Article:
Eleven men died on Deepwater Horizon the night BP’s Macondo well blew out in April 2010. It’s one number we shouldn’t forget and no number can be placed on the loss their families and communities suffered and continue to suffer.
The number announced today – $4 billion – represents BP’s criminal settlement with the US government and a victory for the giant oil corporation. Continue reading →
Greenpeace researcher Jesse Coleman shows oil churned up by Hurricane Isaac that has polluted the marshes of Barataria Bay, Louisiana, one of the areas hardest hit by the BP oil disaster, September 6, 2012
Oil from the 2010 BP disaster is polluting marshes and beaches in Louisiana, churned up by Hurricane Isaac more than two years after that spill devastated this area and other parts of the Gulf Coast. After documenting oil this week on a National Wildlife Refuge in Alabama and islands off the coast of Mississippi, Greenpeace and the Gulf Restoration Network investigated the marshes of southern Louisiana, and took samples of oil among the grass, water and soil. According to the New York Times, oil sampled from these Louisiana marshes this week by state wildlife officials has been fingerprinted as oil from the BP disaster.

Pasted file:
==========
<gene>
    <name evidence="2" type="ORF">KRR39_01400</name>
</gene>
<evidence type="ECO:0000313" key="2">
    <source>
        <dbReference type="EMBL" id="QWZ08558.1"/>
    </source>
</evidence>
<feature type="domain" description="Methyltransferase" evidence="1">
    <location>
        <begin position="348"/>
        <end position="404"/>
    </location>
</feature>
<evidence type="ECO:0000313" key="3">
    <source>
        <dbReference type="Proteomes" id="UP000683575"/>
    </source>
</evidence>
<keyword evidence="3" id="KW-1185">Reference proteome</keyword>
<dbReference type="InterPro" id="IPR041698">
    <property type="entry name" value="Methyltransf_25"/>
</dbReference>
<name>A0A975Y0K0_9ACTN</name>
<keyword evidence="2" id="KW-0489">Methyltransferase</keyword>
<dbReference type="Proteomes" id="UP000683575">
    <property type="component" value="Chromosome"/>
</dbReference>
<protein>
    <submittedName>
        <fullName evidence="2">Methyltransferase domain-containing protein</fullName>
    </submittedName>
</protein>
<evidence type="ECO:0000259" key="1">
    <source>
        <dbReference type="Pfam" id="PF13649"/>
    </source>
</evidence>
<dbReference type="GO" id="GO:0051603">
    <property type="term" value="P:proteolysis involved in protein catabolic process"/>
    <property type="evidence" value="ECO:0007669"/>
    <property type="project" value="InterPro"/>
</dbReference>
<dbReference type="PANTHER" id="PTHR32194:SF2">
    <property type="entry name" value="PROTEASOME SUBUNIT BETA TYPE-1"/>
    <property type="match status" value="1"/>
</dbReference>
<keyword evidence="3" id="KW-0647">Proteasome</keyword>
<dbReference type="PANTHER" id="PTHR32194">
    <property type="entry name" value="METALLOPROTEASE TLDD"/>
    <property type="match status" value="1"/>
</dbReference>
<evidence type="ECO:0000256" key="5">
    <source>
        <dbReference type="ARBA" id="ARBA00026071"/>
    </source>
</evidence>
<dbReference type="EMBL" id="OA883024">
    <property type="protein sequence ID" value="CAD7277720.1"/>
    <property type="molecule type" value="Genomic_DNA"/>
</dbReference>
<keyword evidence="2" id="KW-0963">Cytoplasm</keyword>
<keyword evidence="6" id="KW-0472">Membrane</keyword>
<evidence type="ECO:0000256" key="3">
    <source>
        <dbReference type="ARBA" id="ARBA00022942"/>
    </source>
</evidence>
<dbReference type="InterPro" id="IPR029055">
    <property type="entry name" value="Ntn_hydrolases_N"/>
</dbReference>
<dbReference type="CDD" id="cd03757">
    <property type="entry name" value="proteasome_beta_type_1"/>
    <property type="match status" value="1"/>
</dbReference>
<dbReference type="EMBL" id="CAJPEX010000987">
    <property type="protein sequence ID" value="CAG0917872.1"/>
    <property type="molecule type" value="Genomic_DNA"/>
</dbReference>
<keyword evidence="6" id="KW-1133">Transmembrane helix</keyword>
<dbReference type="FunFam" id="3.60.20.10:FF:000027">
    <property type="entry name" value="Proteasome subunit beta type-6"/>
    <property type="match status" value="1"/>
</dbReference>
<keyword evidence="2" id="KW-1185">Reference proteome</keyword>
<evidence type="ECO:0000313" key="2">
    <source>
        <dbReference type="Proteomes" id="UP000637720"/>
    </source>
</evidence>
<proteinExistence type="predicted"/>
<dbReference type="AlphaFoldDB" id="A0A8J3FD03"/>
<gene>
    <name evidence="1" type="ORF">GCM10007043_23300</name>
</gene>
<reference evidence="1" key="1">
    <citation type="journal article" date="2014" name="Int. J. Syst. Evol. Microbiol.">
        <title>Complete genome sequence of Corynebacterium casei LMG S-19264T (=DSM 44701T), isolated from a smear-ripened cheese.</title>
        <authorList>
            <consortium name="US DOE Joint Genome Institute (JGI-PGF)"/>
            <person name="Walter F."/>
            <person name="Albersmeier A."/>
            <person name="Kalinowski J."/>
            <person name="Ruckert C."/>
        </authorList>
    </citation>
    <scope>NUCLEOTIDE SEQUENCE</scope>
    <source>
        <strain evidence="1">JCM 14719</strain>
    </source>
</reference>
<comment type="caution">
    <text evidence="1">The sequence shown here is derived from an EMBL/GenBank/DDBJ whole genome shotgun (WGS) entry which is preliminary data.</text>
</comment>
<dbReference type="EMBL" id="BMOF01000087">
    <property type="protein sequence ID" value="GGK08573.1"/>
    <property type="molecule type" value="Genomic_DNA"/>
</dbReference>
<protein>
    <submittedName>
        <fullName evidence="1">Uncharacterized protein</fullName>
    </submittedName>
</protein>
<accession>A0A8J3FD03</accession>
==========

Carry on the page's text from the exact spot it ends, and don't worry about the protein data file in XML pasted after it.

Oil churned up by Hurricane Isaac pollutes the marshes of Barataria Bay, Louisiana, one of the areas hardest hit by the BP oil disaster, September 6, 2012
A dead crab lies in oil churned up by Hurricane Isaac in the marshes of Barataria Bay, Louisiana, September 6, 2012
Some of the oil we found in the Louisiana marshes is weathered tar balls, but much of it is viscous oil that is more toxic and difficult or impossible to remove. Despite BP’s advertising campaigns, there is a huge quantity of oil left in the marine environment from the disaster, as Garrett Graves, who oversees the ongoing BP cleanup for the state of Louisiana told CBS News, “BP has up to 1 million barrels of unaccounted oil in the Gulf of Mexico, and I think it will continue to manifest like this hurricane after hurricane for 10 to 20 years unless BP goes out and does a proactive cleanup effort.”